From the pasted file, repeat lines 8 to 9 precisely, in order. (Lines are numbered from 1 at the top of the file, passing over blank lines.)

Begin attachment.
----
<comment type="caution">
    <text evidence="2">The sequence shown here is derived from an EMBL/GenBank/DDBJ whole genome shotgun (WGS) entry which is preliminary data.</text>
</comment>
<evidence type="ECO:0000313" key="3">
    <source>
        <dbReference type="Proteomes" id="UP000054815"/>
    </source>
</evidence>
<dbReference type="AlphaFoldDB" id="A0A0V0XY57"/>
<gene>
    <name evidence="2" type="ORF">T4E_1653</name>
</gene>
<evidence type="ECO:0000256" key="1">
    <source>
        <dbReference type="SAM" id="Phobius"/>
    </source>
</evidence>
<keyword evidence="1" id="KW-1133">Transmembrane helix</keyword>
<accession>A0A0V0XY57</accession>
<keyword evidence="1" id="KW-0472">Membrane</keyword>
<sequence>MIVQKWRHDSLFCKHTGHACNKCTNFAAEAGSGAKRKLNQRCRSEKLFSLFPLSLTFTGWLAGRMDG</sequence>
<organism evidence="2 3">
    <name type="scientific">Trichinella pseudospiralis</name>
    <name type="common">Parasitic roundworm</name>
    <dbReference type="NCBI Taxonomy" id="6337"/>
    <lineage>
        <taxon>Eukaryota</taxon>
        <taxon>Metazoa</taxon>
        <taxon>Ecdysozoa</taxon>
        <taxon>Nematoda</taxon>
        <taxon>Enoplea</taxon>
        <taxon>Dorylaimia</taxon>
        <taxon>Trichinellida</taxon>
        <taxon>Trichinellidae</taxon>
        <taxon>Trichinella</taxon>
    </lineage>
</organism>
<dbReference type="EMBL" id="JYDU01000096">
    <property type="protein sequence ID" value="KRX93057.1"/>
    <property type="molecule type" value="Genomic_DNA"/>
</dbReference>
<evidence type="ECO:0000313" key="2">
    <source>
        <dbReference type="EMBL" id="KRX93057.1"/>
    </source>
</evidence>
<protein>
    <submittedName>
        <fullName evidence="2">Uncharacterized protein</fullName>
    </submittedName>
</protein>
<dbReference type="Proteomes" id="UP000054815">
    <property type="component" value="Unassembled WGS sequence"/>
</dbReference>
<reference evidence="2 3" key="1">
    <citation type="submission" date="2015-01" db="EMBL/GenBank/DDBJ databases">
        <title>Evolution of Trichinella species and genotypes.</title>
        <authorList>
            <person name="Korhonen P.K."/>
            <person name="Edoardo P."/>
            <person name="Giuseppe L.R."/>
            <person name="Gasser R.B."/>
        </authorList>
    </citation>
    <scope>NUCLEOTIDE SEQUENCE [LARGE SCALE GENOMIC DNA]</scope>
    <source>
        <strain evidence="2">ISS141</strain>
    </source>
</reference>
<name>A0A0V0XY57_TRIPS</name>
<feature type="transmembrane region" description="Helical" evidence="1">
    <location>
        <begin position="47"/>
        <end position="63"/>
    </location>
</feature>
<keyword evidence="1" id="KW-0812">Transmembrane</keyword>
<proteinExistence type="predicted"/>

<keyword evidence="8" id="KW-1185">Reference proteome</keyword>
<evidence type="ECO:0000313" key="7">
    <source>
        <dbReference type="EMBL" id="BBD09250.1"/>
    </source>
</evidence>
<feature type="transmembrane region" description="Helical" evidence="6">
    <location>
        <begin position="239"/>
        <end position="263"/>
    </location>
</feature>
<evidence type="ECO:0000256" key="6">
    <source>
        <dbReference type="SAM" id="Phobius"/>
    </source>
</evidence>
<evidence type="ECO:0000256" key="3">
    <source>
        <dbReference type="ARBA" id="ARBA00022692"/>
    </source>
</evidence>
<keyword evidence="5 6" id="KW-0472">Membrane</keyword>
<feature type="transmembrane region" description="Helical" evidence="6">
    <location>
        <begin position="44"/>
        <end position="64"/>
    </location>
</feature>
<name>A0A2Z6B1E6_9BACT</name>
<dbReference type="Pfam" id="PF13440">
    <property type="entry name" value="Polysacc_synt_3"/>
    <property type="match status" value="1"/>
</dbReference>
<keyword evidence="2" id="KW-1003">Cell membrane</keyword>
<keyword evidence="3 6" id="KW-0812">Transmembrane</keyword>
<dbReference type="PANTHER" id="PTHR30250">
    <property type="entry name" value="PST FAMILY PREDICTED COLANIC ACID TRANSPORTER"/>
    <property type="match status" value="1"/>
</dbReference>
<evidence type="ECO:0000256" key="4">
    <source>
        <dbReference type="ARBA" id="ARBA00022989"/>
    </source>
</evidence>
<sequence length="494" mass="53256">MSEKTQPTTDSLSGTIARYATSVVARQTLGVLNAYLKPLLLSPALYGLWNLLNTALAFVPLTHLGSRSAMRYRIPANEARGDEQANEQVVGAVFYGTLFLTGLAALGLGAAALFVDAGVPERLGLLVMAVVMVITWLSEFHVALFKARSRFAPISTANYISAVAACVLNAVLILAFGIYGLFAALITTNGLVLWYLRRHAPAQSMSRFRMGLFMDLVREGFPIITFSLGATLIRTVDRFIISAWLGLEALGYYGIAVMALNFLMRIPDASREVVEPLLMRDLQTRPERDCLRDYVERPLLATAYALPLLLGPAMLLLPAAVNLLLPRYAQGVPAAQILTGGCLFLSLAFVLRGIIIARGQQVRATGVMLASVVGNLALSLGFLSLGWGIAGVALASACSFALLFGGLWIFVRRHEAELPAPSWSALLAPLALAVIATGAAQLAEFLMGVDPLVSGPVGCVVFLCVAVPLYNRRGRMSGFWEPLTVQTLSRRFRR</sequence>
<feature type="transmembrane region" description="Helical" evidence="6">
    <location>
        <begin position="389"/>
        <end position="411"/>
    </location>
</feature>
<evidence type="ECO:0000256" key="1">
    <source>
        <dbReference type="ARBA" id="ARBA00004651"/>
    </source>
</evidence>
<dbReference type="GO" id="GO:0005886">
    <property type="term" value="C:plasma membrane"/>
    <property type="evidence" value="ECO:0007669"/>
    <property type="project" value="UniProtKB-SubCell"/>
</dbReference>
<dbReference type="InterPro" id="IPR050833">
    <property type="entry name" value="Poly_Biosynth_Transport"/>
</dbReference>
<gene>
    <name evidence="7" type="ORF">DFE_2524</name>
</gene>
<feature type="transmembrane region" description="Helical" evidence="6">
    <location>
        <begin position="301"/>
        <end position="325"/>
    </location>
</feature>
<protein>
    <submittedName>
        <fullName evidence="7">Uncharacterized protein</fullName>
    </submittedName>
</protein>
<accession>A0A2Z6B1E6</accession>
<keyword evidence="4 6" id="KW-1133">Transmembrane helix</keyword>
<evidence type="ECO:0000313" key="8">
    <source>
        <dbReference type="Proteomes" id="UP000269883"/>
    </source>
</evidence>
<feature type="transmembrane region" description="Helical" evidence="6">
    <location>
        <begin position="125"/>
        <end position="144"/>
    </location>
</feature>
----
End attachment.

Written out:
</evidence>
<dbReference type="AlphaFoldDB" id="A0A0V0XY57"/>